From BiblePortal Wikipedia

Vine's Expository Dictionary of NT Words [1]

1: Διϊκνέομαι (Strong'S #1338 — Verb — diikneomai — dee-ik-neh'-om-ahee )

"to go through, penetrate" (dia, "through," ikneomaia, "to go"), is used of the power of the Word of God, in  Hebrews 4:12 , "piercing." In the Sept.,  Exodus 26:28 .

2: Διέρχομαι (Strong'S #1330 — Verb — dierchomai — dee-er'-khom-ahee )

"to go through," is translated "shall pierce through" in  Luke 2:35 . See Come , No. 5.

3: Ἐκκεντέω (Strong'S #1574 — Verb — ekkenteo — ek-ken-teh'-o )

primarily, "to prick out" (ek, "out," kenteo, "to prick"), signifies "to pierce,"  John 19:37;  Revelation 1:7 .

4: Νύσσω (Strong'S #3572 — Verb — nusso — noos'-so )

"to pierce" or "pierce through," often of inflicting severe or deadly wounds, is used of the piercing of the side of Christ,  John 19:34 (in some mss.,   Matthew 27:49 ).

5: Περιπείρω (Strong'S #4044 — Verb — peripeiro — per-ee-pi'-ro )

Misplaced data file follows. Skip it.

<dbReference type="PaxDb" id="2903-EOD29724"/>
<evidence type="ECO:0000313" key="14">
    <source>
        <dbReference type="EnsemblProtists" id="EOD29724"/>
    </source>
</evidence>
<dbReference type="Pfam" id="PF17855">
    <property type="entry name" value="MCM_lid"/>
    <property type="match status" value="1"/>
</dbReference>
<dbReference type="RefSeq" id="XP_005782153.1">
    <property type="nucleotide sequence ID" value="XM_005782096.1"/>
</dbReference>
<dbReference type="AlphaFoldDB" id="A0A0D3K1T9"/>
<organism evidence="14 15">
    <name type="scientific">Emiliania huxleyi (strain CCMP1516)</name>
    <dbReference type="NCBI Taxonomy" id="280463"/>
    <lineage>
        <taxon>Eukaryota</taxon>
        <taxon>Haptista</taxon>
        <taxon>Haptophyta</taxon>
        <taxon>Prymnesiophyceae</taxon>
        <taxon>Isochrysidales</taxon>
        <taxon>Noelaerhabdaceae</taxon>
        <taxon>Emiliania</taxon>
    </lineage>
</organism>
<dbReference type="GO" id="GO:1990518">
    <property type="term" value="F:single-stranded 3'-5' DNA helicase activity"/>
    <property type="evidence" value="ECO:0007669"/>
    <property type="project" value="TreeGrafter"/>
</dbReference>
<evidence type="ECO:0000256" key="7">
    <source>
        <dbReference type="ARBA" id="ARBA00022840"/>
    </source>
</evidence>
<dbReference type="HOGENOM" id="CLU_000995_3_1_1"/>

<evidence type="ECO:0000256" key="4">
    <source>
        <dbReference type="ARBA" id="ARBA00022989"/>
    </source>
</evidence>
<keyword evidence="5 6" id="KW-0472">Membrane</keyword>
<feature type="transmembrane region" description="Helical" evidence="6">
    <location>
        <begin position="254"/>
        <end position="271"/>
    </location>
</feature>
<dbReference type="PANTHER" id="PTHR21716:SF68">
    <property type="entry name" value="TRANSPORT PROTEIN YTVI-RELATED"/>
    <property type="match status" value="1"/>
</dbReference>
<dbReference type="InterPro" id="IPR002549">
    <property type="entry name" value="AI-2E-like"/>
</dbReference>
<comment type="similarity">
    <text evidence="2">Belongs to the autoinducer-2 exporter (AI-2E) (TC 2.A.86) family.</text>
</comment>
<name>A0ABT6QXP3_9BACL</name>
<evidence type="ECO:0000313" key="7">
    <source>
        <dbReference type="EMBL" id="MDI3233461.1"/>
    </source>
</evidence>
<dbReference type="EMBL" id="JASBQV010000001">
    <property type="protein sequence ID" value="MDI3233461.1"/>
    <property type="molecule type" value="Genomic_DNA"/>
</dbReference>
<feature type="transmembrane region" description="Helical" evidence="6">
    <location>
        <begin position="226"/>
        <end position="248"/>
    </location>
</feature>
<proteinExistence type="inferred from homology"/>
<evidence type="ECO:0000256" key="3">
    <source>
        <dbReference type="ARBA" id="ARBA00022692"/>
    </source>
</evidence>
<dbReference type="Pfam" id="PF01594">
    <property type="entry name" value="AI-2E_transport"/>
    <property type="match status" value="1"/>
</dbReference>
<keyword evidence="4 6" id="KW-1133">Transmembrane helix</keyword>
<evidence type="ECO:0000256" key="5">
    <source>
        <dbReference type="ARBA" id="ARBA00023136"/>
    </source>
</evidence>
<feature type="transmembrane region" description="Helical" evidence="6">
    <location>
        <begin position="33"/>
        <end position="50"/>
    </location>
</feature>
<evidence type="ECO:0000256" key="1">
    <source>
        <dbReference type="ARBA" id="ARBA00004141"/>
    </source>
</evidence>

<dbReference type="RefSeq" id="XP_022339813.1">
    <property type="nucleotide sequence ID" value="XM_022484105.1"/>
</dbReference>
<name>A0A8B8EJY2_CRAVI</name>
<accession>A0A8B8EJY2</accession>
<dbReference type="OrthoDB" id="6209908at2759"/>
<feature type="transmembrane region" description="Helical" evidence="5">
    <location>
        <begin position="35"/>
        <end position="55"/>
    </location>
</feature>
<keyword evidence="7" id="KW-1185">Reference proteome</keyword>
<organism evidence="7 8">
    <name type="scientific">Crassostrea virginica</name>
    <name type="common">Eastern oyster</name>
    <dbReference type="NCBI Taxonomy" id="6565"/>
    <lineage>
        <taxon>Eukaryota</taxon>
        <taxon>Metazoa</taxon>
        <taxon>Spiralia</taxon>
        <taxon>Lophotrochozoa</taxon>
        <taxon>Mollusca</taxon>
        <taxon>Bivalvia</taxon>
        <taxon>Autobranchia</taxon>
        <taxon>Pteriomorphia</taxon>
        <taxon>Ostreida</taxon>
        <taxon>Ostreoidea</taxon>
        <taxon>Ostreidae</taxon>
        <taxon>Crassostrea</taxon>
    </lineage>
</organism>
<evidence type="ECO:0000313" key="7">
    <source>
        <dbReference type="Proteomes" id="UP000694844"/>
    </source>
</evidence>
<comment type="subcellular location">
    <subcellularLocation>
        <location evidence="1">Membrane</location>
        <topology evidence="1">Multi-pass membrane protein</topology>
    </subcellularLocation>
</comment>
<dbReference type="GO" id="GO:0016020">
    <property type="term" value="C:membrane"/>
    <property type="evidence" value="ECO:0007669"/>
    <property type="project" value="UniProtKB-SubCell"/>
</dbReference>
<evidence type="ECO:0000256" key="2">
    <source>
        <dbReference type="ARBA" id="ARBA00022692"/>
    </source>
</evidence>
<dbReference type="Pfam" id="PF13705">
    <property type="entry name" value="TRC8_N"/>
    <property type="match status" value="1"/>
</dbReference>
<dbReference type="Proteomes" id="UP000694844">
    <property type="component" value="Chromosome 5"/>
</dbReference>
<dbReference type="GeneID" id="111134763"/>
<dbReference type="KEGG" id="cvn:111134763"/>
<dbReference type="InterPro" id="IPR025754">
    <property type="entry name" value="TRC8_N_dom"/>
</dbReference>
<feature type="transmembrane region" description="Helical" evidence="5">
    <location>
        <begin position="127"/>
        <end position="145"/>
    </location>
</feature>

"to put on a spit," hence, "to pierce," is used metaphorically in  1—Timothy 6:10 , of torturing one's soul with many sorrows, "have pierced (themselves) through."

King James Dictionary [2]

Pierce pers.

1. To thrust into with a pointed instrument as, to pierce the body with a sword or spear to pierce the side with a thorn. 2. To penetrate to enter to force a way into as, a column of troops pierced the main body of the enemy a shot pierced the ship. 3. To penetrate the heart deeply to touch the passions to excite or affect the passions.  1 Timothy 6 4. To dive or penetrate into, as a secret or purpose.

PIERCE, pers. To enter as a pointed instrument.

1. To penetrate to force a way into or through any thing. The shot pierced through the side of the ship.

Her tears will pierce into a marble heart.

2. To enter to dive or penetrate, as into a secret.

She would not pierce further into his meaning than himself should declare.

3. To affect deeply.

Webster's Dictionary [3]

(1): ( v. t.) To penetrate; to enter; to force a way into or through; to pass into or through; as, to pierce the enemy's line; a shot pierced the ship.

(2): ( v. t.) To thrust into, penetrate, or transfix, with a pointed instrument.

(3): ( v. t.) Fig.: To penetrate; to affect deeply; as, to pierce a mystery.

(4): ( v. i.) To enter; to penetrate; to make a way into or through something, as a pointed instrument does; - used literally and figuratively.